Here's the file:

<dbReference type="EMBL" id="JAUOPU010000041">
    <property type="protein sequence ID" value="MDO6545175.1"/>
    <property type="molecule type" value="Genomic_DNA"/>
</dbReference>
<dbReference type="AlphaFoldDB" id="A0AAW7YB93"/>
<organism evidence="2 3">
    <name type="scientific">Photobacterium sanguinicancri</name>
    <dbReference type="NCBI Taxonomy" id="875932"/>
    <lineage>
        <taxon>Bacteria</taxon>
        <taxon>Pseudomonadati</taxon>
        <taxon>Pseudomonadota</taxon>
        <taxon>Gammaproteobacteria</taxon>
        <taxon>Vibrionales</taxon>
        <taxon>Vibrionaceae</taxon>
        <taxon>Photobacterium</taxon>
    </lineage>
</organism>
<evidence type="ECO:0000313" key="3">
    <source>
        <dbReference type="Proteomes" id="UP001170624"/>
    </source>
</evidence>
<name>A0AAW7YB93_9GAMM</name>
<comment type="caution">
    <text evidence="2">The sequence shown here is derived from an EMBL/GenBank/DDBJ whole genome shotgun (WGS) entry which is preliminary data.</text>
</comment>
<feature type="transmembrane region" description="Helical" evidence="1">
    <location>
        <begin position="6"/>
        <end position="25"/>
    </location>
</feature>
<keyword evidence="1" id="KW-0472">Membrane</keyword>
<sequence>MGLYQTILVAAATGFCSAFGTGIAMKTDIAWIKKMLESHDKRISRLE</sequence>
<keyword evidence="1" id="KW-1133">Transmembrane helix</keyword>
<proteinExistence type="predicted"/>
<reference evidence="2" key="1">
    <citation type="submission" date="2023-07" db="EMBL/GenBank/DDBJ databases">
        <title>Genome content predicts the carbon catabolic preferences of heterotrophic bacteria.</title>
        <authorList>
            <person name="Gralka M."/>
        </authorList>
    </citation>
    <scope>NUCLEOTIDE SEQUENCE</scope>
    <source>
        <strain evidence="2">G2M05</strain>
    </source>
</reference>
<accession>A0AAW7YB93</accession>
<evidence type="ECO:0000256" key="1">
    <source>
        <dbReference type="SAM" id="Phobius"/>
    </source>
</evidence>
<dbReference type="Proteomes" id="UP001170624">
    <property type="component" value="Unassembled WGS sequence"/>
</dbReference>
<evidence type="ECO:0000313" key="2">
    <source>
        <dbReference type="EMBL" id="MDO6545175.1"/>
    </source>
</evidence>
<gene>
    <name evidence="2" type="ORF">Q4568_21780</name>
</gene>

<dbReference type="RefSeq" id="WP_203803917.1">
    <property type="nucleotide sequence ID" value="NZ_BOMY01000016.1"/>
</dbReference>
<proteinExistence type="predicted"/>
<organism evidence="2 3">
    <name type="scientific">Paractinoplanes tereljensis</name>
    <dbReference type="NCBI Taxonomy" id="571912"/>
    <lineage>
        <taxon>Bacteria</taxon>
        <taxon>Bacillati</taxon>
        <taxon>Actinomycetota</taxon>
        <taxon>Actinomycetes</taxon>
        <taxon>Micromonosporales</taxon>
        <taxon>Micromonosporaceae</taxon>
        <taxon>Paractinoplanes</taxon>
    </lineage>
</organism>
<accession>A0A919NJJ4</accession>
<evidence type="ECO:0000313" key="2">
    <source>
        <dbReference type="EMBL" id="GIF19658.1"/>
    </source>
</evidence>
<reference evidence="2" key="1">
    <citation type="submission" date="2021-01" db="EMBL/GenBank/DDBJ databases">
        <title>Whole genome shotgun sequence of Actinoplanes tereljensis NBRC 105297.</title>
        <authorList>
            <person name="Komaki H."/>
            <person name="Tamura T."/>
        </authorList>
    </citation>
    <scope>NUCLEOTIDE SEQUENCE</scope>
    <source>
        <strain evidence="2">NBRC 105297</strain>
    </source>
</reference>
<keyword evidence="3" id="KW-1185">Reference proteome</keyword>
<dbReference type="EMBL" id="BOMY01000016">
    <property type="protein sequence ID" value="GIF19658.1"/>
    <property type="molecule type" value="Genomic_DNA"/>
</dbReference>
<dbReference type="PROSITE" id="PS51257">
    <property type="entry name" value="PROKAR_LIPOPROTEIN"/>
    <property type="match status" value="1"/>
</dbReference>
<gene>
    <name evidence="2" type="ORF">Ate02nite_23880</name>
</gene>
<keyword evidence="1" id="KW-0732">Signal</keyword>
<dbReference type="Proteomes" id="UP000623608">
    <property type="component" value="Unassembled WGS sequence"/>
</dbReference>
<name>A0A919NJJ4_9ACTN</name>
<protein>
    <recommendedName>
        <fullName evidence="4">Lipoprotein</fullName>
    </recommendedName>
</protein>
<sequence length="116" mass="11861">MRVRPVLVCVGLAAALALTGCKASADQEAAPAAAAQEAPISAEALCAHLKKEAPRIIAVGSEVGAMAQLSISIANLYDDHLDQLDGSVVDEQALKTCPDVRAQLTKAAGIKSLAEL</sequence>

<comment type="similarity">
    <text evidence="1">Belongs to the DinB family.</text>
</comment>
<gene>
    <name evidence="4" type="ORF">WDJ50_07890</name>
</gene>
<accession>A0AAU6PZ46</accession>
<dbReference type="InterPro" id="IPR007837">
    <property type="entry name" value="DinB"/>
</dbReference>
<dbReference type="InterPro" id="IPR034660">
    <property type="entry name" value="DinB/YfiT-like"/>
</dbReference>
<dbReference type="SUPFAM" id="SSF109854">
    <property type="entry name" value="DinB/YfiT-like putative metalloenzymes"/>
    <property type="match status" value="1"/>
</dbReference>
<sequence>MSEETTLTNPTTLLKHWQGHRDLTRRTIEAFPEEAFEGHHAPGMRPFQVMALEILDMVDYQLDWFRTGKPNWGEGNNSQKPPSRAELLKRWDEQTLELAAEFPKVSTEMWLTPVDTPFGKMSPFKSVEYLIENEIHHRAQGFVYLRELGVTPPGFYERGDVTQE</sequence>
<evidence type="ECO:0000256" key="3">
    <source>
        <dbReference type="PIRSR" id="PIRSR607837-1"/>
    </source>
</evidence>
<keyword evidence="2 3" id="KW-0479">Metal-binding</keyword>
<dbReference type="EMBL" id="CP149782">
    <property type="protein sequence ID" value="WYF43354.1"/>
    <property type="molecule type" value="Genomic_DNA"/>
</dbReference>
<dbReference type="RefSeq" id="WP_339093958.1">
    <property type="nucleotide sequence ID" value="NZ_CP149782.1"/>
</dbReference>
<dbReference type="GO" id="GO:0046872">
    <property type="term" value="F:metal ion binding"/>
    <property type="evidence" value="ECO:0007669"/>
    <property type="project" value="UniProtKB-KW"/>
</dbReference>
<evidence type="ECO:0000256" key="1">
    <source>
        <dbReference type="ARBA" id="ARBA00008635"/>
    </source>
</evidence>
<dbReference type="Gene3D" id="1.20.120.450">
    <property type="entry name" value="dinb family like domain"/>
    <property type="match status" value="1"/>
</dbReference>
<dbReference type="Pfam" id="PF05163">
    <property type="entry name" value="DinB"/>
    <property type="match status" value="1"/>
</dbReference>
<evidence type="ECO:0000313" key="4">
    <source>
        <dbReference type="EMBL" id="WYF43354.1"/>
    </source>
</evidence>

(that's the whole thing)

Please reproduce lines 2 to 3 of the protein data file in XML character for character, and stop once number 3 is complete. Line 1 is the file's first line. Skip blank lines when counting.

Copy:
    <property type="protein sequence ID" value="MDO6545175.1"/>
    <property type="molecule type" value="Genomic_DNA"/>